Quote:" Glenn Rudebusch, an economist at the Federal Reserve Bank of San Francisco, studied US recessions as an insurance actuary might study the incidence of death in the population. An 80-year-old person is more likely to die in his 81st year than a 50-year-old person is to die at 51. But expansions don’t behave that way, he found. An expansion in its eighth year was no more likely to end than on in its fifth."
This is a stereotype of the failure macro-economics. Macro-economists tend to try to find any remote pattern between two selected phenomenons but have no idea of the economic logic. Mr. Rudebusch just forgot the physical constraints are very different between the aging of a person and the economic expansion.
Aging weakens the physical conditions of the body of a person, however, expansions do not weaken the economy. People should pay more attention on figuring out the marginal changes in the objective conditions which genuinely impact the economic progress.
This is a boring and useless comparison.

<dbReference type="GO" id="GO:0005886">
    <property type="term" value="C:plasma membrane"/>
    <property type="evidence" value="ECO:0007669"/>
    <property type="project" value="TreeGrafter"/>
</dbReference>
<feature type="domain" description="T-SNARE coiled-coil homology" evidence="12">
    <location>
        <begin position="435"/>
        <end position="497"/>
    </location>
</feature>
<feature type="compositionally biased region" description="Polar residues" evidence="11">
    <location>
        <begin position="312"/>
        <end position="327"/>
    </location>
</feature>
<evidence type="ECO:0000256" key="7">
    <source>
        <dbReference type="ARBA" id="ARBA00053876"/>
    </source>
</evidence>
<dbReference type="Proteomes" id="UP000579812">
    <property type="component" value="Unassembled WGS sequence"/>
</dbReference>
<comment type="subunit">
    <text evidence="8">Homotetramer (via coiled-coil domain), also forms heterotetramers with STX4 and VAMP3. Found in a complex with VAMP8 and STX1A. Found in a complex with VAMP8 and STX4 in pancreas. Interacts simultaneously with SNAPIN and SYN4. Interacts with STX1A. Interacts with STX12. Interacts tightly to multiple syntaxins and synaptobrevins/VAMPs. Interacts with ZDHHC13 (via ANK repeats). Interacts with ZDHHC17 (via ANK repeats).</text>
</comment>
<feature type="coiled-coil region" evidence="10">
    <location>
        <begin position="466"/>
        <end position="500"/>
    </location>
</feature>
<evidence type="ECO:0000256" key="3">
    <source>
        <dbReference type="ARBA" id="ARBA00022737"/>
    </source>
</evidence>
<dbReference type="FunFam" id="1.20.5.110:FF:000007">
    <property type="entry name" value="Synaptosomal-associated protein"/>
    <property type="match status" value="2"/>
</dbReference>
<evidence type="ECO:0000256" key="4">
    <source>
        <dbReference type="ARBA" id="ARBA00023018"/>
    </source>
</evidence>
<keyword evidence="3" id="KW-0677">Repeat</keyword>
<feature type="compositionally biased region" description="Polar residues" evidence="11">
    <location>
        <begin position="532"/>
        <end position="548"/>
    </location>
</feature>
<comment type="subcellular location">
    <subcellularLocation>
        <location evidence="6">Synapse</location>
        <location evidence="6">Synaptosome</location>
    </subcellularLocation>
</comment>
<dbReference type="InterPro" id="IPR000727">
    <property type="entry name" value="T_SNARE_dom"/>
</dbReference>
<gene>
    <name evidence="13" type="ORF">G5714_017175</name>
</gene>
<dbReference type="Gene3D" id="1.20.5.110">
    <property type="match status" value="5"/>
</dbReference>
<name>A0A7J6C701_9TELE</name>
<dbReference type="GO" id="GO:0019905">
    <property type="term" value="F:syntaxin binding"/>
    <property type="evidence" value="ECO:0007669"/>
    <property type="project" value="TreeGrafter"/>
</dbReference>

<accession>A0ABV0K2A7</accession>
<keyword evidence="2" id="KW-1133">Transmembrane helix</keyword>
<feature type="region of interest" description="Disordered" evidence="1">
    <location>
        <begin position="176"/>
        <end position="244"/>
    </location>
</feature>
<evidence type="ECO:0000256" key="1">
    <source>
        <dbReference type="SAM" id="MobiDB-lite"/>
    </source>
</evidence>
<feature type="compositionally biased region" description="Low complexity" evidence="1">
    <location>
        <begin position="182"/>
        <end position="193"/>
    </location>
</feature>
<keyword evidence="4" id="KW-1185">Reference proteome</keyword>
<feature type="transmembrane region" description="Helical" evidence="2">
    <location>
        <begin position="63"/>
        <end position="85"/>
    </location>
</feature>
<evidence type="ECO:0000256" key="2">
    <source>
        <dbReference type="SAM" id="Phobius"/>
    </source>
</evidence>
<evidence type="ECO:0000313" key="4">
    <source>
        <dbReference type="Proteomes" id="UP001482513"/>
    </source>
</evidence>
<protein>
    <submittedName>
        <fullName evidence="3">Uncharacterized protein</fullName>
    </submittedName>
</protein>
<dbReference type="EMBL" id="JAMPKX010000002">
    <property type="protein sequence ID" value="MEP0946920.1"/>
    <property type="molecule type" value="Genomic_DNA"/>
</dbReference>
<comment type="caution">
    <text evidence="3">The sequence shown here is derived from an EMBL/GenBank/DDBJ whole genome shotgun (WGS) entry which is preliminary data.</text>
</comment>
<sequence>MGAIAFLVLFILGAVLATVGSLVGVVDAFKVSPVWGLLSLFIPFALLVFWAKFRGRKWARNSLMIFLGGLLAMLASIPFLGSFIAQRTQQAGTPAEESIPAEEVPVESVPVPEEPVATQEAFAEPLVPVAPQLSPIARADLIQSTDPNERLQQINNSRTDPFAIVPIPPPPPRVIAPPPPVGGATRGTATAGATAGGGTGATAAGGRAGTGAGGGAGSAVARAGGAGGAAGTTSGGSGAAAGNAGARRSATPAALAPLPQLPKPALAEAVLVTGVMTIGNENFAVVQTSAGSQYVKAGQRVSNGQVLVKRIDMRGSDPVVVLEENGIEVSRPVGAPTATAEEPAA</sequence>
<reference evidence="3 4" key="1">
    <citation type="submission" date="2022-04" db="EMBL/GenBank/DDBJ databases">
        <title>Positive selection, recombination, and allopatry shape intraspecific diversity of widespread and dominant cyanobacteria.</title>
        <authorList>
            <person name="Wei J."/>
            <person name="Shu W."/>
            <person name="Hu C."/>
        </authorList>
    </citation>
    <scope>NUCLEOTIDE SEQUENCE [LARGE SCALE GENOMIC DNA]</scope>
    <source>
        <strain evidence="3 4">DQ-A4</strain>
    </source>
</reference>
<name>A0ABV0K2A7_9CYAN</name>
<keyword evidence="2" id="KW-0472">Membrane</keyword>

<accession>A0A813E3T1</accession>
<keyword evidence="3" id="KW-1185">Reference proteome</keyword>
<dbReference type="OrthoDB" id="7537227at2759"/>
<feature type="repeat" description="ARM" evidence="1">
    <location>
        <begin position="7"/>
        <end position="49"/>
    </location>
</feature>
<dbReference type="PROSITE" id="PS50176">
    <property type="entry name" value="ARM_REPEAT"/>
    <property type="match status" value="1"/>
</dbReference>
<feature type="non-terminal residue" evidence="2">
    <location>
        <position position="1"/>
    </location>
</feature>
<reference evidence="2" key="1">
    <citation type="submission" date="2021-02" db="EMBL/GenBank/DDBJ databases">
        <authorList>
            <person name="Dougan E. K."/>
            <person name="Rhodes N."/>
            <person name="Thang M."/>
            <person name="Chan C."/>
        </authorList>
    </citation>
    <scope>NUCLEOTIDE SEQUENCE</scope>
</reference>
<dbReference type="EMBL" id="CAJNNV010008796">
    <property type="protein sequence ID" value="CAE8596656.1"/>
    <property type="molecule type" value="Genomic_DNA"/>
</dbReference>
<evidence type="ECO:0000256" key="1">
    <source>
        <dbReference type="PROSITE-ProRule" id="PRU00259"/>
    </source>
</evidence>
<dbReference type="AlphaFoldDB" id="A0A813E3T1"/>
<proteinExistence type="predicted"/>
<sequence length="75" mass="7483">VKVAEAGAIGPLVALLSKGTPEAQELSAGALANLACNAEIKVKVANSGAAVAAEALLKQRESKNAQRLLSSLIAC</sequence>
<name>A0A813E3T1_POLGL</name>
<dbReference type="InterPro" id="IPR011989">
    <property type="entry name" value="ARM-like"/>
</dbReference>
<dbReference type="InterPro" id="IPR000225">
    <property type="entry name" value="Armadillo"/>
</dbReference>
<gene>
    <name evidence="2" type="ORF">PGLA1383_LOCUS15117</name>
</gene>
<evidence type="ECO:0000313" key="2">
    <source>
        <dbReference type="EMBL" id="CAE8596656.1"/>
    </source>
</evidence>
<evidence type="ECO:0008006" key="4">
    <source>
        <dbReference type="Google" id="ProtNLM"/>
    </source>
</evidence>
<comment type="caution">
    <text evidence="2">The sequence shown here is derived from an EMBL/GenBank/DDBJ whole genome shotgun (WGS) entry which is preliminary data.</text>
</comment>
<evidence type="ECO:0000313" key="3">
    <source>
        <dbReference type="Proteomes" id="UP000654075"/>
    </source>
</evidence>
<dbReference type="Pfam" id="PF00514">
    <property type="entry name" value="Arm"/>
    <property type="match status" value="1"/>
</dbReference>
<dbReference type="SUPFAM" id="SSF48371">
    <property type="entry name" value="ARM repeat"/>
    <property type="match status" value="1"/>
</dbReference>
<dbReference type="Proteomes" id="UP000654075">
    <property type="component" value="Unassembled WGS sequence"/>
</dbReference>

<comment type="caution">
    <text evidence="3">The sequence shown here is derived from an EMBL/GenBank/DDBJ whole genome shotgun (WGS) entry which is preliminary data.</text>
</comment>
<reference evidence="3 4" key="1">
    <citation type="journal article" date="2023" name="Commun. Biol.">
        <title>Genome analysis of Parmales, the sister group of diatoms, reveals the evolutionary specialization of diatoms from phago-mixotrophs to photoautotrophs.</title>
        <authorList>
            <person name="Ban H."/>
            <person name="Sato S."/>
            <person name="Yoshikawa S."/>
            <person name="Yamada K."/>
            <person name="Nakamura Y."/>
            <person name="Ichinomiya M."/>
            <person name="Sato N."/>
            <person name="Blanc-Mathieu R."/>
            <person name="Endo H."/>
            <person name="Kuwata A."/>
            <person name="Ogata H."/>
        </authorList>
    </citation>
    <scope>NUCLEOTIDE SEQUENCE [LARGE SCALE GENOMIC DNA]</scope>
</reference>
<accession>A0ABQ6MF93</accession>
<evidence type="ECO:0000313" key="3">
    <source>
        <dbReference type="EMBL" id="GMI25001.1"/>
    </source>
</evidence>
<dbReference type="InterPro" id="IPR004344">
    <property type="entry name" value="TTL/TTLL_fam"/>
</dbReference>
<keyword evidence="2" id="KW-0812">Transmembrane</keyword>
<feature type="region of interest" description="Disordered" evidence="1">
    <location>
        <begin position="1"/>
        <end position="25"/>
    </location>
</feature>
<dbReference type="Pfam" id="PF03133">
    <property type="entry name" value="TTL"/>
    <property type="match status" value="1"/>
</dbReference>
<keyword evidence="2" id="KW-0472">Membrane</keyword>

On the other hand, I think the main causes of the business cycles are transaction costs and the law of diminishing marginal productivity, especially the marginal productivity of the capital.
The transaction costs make people making mistakes on investing, including arrangements of capital, time, and efforts, or the rise of the transaction costs reduces total economic activities and creating economic rents for interest groups and politicians to search.
And the law of diminishing marginal productivity limits the speed of the wealth accumulating. It usually causes financial activities to unhook the real economic activities and breeds possibilities of the future financial crisis.
Free markets are not free. They cost a lot to operate smoothly. Politicians are usually in the way for self-interests. It means that politicians are not the solution to the problems of the economy, but the problems themselves.